Spinal manipulation good for back pain finds review

Kathleen Blanchard's picture
Spinal manipulation helps back pain.
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A Cochrane review finds spinal manipulation is as effective as other treatments for relieving chronic back pain.

The researchers also say hands on chiropractic care works better for certain types of patients with chronic back pain.

In the review, 26 high studies with 6,070 participants were researched. Lead author Sidney Rubinstein, a chiropractor in private practice and a postdoctoral researcher at the VU University Medical Center in Amsterdam and colleagues found 9 high quality studies for inclusion.

Rubinstein said for patients without psychological issues and sciatic pain and patients with restricted back movement are especially responsive to spinal manipulation.

The reviewers write, "Spinal manipulation “appears to be no better or worse than other existing therapies for patients with chronic low-back pain."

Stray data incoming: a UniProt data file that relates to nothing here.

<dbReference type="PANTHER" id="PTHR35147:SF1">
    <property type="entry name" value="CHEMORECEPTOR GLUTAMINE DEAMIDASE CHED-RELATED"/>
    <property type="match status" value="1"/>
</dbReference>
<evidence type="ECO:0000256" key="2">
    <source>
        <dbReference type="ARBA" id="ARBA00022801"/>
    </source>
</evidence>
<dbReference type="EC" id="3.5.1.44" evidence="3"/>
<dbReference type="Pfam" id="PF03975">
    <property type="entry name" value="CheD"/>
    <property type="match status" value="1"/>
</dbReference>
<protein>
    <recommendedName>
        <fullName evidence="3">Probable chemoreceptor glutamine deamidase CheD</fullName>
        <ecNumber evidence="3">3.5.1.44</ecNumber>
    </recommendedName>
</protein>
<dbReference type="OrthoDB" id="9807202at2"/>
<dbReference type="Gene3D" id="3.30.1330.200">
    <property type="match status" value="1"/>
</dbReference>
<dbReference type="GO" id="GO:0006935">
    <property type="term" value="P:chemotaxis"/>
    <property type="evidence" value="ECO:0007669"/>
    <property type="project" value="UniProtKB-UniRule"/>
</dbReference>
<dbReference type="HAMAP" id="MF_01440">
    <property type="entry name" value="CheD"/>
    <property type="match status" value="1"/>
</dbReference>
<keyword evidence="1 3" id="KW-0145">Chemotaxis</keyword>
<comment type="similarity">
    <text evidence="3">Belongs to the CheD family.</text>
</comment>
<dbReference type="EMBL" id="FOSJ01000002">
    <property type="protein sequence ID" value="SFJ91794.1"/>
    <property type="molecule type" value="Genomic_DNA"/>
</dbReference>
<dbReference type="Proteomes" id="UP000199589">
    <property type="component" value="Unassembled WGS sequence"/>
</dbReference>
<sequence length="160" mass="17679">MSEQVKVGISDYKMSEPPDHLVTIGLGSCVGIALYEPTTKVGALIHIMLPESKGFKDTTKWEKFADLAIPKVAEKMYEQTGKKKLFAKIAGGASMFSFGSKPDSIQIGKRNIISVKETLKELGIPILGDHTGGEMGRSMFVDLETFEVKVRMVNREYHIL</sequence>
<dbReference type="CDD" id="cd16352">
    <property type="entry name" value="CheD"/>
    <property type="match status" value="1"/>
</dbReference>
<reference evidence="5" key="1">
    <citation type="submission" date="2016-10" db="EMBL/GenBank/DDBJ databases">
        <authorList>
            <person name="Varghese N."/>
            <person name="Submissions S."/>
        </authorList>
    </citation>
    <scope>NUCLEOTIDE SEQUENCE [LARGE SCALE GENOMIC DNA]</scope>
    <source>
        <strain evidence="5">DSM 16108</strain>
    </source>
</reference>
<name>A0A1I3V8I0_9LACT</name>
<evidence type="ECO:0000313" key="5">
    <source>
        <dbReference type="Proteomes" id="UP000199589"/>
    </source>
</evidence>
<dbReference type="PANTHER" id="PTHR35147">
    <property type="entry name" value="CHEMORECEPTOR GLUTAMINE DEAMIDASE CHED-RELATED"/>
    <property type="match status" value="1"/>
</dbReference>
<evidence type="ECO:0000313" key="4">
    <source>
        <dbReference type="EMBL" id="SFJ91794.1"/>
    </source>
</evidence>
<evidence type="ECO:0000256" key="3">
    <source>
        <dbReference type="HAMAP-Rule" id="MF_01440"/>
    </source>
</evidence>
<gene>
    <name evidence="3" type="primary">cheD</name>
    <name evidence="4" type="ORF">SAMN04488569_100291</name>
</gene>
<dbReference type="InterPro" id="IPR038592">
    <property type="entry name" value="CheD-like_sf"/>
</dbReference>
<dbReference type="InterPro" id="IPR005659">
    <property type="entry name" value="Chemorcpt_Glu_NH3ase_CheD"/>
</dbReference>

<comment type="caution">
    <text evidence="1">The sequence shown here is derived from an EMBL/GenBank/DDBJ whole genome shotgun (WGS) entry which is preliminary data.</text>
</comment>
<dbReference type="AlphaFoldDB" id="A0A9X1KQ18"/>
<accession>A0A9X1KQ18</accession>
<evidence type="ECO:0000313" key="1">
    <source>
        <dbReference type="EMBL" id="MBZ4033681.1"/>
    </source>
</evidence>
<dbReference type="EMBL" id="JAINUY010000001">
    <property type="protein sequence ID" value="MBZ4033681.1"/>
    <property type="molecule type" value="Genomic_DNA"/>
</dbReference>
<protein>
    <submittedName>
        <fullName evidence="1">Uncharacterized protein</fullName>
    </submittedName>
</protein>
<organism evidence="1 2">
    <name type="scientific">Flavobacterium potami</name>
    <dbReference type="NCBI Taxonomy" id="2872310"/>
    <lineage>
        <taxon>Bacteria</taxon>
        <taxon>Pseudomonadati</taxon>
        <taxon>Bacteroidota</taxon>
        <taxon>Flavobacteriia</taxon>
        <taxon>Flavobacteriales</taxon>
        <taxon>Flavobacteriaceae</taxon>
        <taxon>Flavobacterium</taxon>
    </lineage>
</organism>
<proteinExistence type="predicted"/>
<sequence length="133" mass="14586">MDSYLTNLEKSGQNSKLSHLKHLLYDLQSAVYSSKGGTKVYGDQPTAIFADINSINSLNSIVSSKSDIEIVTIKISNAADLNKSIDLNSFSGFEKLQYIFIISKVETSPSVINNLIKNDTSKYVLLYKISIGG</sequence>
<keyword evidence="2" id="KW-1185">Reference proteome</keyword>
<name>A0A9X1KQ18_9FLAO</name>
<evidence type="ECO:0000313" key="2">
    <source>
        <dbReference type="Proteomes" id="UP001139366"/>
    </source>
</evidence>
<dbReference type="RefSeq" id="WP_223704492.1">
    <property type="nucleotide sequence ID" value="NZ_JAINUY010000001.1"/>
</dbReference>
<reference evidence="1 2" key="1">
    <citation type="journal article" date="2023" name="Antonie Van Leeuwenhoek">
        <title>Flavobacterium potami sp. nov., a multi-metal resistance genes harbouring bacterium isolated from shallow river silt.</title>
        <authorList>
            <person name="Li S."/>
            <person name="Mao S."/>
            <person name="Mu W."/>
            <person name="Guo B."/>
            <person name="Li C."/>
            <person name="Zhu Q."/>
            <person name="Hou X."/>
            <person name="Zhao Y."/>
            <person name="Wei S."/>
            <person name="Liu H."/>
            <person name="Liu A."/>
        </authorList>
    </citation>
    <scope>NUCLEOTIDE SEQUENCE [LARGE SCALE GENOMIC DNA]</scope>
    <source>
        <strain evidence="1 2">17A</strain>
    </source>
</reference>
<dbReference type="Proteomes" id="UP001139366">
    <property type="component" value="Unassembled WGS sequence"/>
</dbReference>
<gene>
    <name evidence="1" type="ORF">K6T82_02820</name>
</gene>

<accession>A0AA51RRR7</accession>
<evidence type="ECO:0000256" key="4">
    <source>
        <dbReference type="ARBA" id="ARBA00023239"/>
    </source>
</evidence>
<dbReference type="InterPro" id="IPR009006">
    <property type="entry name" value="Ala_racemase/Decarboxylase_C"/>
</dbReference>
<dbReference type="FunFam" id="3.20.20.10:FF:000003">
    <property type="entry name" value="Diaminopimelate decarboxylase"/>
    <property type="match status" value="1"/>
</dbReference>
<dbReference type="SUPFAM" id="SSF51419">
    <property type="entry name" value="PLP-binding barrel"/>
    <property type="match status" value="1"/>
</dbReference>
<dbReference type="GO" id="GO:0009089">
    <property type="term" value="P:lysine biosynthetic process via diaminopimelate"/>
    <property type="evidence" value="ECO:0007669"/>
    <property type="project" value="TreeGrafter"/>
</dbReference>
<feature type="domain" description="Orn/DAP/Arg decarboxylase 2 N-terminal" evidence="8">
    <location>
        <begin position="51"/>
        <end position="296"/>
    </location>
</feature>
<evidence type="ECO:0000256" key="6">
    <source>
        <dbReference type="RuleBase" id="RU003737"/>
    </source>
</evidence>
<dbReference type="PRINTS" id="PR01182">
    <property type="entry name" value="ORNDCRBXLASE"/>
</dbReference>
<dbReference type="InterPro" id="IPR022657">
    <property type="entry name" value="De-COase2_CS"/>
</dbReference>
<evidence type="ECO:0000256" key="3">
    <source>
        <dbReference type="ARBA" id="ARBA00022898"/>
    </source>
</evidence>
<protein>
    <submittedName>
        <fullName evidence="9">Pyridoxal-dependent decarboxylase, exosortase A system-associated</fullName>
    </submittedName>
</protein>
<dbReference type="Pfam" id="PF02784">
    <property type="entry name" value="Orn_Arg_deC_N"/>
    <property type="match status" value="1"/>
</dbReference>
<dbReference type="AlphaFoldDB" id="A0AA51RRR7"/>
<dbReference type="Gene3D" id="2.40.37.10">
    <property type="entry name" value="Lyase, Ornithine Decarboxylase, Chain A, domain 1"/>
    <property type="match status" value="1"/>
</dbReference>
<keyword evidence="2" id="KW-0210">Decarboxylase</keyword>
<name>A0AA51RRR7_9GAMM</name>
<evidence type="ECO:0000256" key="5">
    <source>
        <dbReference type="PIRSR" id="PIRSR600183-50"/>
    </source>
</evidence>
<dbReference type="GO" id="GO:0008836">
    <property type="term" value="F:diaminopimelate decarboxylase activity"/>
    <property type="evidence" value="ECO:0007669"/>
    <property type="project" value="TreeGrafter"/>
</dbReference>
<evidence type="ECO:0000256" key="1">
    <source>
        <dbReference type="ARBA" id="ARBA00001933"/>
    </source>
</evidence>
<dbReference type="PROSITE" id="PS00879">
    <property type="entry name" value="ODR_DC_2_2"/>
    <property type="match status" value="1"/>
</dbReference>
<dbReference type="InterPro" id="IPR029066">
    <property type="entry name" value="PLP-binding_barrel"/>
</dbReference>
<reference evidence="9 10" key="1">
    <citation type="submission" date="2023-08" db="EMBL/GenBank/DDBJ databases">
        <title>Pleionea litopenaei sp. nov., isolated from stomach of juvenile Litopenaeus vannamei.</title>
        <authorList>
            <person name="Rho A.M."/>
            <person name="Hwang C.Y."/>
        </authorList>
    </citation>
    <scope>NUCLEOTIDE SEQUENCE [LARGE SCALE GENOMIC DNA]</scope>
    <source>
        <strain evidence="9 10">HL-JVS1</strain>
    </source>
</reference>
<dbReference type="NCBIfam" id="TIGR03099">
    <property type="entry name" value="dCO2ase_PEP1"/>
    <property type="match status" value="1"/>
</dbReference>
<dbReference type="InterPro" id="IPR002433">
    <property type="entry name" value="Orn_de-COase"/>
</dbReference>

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The overall findings showed two-thirds of patients benefit from the type of manipulation of the spine delivered by chiropractors, but some of the studies showed only "modest" improvement for back pain.

Dr. Roger Chou, a physician and researcher with Oregon Health & Science University who has studied back pain said, “Right now the best we can say is that clinicians and patients have a number of moderately effective treatment options to consider, including exercise, manipulation, acupuncture, yoga, massage, cognitive behavioral therapy and some of the analgesic medications, and that it should be a decision between the clinician and patient.'

Though the findings show spinal manipulation can help patients with chronic low back pain, Dr. Tim Carey, director of the Cecil G. Sheps Center for Health Services Research at the University of North Carolina at Chapel Hill notes it is just one approach among a variety of treatment options available.

The preferred option for chronic back pain relief is still exercise. Rubinstein says referral for spinal manipulation should be based on patient preference, cost, safety and medical provider choice.

Reference: Health Behavior News Service, part of the Center for Advancing Health

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